Like others, he foresees the internet of things in the far future being connected into our very bodies, using hybrid components that marry the biological with the electronic. “We could create biological transistors for example, using proteins and graphene circuits,” he imagines.
Body sensor networks made this way could report to your doctor via the internet he claims, and receive instructions the same way as part of your treatment. “It sounds like science fiction,” Akyildiz accepts, “but it’s part of an e-health vision for 25 years in the future.”
Of course, with this kind of intimate connectivity, you would really want to know about the trust and security arrangements. Much sooner, Akyildiz foresees the internet of things improving our lives in all kinds of subtle ways - invisibly controlling the lights, heating, air conditioning in our rooms and offices.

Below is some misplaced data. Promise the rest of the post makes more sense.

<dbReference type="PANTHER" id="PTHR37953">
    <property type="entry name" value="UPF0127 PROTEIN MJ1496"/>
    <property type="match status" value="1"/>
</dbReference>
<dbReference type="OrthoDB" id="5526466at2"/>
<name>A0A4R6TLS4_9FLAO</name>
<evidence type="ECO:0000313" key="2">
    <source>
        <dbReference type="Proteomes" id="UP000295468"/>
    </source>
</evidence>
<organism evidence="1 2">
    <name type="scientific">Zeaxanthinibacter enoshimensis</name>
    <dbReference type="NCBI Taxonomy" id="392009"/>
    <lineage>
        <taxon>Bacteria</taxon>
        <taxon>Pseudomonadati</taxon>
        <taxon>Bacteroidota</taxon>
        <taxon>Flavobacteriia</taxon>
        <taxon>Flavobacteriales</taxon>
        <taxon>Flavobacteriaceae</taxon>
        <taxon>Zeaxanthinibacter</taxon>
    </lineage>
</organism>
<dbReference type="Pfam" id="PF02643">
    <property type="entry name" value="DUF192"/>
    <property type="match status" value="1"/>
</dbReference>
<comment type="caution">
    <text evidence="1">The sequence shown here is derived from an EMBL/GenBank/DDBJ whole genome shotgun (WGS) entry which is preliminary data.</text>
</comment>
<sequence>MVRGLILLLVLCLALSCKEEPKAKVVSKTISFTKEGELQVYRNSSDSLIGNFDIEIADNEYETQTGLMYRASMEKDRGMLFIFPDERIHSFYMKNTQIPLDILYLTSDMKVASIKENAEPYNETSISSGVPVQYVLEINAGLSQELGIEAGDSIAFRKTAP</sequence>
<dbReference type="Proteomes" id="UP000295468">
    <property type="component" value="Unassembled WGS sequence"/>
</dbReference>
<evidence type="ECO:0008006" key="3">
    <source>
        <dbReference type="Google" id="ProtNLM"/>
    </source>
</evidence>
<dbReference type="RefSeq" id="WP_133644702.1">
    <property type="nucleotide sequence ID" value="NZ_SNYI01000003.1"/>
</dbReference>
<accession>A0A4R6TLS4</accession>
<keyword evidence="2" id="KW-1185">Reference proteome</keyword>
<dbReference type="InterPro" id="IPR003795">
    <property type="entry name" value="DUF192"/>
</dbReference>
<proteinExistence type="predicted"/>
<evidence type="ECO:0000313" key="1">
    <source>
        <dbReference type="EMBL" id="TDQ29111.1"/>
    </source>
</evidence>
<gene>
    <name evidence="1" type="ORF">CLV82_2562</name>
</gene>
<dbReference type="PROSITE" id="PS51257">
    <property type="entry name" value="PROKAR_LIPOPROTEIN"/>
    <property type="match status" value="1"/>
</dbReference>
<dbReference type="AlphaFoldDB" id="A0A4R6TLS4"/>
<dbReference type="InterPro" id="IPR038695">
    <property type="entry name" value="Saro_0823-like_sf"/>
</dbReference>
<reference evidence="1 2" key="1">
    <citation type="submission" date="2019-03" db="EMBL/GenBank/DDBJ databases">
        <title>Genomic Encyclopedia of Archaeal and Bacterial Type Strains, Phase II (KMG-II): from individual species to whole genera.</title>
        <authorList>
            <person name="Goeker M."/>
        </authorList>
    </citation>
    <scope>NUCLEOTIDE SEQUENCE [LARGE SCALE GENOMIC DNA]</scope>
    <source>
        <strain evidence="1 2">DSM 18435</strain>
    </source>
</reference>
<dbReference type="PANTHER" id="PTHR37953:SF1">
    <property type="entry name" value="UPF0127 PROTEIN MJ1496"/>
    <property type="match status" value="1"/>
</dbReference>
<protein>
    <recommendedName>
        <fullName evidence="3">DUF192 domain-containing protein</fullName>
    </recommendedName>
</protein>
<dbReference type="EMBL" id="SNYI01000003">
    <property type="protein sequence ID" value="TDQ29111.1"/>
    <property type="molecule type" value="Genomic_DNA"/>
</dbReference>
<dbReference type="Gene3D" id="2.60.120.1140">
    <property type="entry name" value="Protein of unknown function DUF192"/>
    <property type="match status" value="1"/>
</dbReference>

Giacomo Morabito would like a front door to his house that realises when he’s left it open by mistake, and shut itself. Jim Poss would like smart lorries that would know what goods are in the neighbourhood destined to go to the same destination, before they set off half-loaded down the highway.
Morabito says in many ways all the technology is in place to let these things happen soon. But, he says, what’s holding the internet of things back is the lack of a common language, a set of standards that means that billions of devices will connect effortlessly. These standards – whilst perhaps lacking the excitement of many of the applications – are critical. It was the creation of international standards that allowed mobile phones become a worldwide phenomenon.
“There are a lot of smart applications using intelligent sensors already, but it’s in our hands what the internet of things will be by 2020,” he says.